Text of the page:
The additional 2-minutes of time gives Collins and his band time to stretch out with loads of great riffs, hooks, use of backing vocals and even a saxaphone solo!

I felt I had to tell the world

About you

It's 5-minutes of absolute joy.

Home Again

This absolutely melts my heart. Written and recorded before Collins cerebral haemorrhage in 2005, upon release in 2007 it took on a whole new meaning. Certainly for me and other fans. You could have heard a pin drop when he played this at Mono a number of years back.

The acoustic guitar is sublime, Edwyn's voice is incredibly gentle. He has always told stories very well, yet this time it seems even more personal, like he is speaking really directly to his audience. The little lift to when I was a boy and I heard somebody singing is just beautiful.

I'm home again

Hardly certain of my role and then

I started searching for my soul again

But there was nothing I could find

I'm home again

But I've been here before, old friends

And I know I'll be consoled again

In the past I've left behind

A Girl Like You

This is just a monster of a tune. Everything about it is perfect, the feeling, the beat, the riffs, the lyrics, the vocals, the hooks.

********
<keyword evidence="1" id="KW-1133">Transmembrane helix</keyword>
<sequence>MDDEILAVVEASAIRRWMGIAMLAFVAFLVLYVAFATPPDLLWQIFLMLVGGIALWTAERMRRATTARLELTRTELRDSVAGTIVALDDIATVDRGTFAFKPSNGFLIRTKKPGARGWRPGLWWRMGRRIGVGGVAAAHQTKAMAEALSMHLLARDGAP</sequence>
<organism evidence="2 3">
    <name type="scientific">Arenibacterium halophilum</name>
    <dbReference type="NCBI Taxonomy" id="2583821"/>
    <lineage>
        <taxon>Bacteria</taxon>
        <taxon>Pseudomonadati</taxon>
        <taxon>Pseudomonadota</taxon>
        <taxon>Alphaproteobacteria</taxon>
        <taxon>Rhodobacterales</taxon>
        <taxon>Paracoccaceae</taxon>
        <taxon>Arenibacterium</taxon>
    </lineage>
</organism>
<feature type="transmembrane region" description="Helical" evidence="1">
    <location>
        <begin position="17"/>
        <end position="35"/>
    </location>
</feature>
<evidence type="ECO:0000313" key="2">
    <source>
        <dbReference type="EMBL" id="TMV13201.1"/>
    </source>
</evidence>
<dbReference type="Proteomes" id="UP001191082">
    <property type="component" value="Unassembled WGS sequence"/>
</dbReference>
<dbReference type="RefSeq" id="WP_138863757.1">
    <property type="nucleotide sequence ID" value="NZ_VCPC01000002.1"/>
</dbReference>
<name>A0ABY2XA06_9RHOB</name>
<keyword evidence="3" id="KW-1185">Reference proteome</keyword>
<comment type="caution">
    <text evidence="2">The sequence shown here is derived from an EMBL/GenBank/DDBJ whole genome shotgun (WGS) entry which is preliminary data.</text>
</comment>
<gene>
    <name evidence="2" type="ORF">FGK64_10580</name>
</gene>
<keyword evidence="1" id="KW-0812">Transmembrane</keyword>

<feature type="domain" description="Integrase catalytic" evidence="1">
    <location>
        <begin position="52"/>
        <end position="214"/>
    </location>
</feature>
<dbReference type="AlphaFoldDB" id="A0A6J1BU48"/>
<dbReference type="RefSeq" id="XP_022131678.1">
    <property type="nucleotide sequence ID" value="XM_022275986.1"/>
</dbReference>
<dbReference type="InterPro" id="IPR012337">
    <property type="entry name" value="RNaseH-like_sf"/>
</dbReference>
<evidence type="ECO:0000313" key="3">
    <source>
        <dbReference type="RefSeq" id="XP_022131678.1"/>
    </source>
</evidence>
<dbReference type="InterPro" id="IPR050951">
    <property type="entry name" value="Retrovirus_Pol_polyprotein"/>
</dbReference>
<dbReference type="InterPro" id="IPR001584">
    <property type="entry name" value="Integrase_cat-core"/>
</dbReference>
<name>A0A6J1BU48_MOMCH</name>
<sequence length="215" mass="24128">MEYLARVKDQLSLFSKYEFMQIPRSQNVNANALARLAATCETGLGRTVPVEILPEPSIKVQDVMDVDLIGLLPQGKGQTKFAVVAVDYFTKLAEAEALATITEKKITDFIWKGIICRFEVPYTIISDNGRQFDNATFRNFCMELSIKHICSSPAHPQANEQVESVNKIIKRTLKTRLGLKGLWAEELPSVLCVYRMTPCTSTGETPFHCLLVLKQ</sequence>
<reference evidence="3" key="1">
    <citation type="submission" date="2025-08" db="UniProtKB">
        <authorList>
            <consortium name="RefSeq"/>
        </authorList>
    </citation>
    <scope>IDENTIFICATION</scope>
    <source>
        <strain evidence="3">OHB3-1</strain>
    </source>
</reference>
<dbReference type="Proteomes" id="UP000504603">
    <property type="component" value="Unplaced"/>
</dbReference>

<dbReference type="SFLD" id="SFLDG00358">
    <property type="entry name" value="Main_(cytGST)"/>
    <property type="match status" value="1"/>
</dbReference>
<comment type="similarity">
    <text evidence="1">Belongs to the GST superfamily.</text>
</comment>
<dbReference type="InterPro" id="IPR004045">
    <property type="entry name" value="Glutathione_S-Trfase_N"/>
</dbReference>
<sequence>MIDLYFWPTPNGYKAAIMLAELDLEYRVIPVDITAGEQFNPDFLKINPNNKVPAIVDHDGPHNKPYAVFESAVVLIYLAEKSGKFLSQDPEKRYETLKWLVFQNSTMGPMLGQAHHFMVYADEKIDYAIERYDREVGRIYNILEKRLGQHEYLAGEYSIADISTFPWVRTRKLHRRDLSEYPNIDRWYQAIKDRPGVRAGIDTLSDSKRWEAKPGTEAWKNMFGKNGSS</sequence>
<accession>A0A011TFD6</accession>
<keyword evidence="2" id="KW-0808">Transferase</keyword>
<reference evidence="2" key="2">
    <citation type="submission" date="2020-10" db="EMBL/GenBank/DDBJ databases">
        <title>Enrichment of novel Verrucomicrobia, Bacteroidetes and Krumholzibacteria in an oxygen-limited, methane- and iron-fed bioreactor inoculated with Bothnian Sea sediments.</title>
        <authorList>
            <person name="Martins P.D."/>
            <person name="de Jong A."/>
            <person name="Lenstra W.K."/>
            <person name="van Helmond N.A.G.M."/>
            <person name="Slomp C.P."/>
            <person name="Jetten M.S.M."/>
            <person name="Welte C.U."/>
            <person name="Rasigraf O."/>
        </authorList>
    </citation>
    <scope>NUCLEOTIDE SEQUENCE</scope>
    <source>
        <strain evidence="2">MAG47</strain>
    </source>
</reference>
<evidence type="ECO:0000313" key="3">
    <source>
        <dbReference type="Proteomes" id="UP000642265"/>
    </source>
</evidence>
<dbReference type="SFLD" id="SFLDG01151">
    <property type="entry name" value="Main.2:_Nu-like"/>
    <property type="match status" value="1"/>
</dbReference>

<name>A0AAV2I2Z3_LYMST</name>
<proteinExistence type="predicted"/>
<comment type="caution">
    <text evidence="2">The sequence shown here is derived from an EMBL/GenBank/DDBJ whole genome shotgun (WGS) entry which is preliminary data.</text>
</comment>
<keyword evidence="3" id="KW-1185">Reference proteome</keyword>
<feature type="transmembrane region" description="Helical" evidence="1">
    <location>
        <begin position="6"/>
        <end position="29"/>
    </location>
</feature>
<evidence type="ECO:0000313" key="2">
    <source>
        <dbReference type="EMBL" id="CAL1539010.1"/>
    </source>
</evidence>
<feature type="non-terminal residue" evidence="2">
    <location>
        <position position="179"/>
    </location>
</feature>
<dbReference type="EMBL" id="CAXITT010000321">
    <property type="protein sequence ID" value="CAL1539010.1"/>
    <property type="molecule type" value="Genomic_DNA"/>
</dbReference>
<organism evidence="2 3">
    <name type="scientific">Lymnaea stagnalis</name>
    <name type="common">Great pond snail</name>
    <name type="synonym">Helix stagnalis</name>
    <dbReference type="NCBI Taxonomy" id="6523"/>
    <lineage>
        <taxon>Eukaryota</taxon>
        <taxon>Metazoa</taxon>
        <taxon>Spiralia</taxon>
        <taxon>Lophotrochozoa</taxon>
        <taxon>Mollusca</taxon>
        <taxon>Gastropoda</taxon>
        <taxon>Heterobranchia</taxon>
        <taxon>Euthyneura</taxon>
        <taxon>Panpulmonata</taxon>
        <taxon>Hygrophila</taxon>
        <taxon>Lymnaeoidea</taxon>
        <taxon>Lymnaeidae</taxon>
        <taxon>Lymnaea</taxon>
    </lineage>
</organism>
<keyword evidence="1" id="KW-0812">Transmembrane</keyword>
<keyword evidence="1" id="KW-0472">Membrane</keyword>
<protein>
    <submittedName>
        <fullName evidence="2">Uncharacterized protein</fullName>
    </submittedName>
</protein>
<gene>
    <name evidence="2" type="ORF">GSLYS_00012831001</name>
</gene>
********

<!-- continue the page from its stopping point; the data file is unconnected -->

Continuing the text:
Collins' love of northern soul screams out from every inch of this record, as does his understanding of what makes a hit.

The song took on a life of its own. The aforementioned The Possibilities Are Endless captures this superbly. But for now, turn the speakers up, dance, play air guitar or grab something to sing into. I've included a live TFI Friday performance as well as the original video.

Losing Sleep

Edwyn lays his soul bare in this stomper of a track. This is very public personal therapy as Collins confronts his feelings in verse and chorus. The song opens with a remarkably frank chorus; 

I'm losing sleep, I'm losing dignity, 

Everything I own is right in front of me, 

And it's getting me down, I'm losing sleep

Collins doesn't stop, it's pouring out of him, honest confessions; I'm holding on, I'm insecure, about my life, about my work . His self awareness leads to Collins giving himself a good talking to 

I must believe, I must retrieve

The things I know, the things I trust

This confessional northern soul stomper is extraordinary and as Collins pours his heart and soul out, there are all kinds of delicious backing vocals going on.

Too Bad (That's Sad)

This list of 10 songs highlights how much I love Edwyn's love of northern soul and the influence on his songs. Too Bad (That's Sad), from the 2013 Understated album, has an upbeat jaunty feel and groove from the off, even though Collins is singing that he can't stay another day with you.

The little riffs are excellent and the beat is pure Motown, the guitar solo is very George Harrison.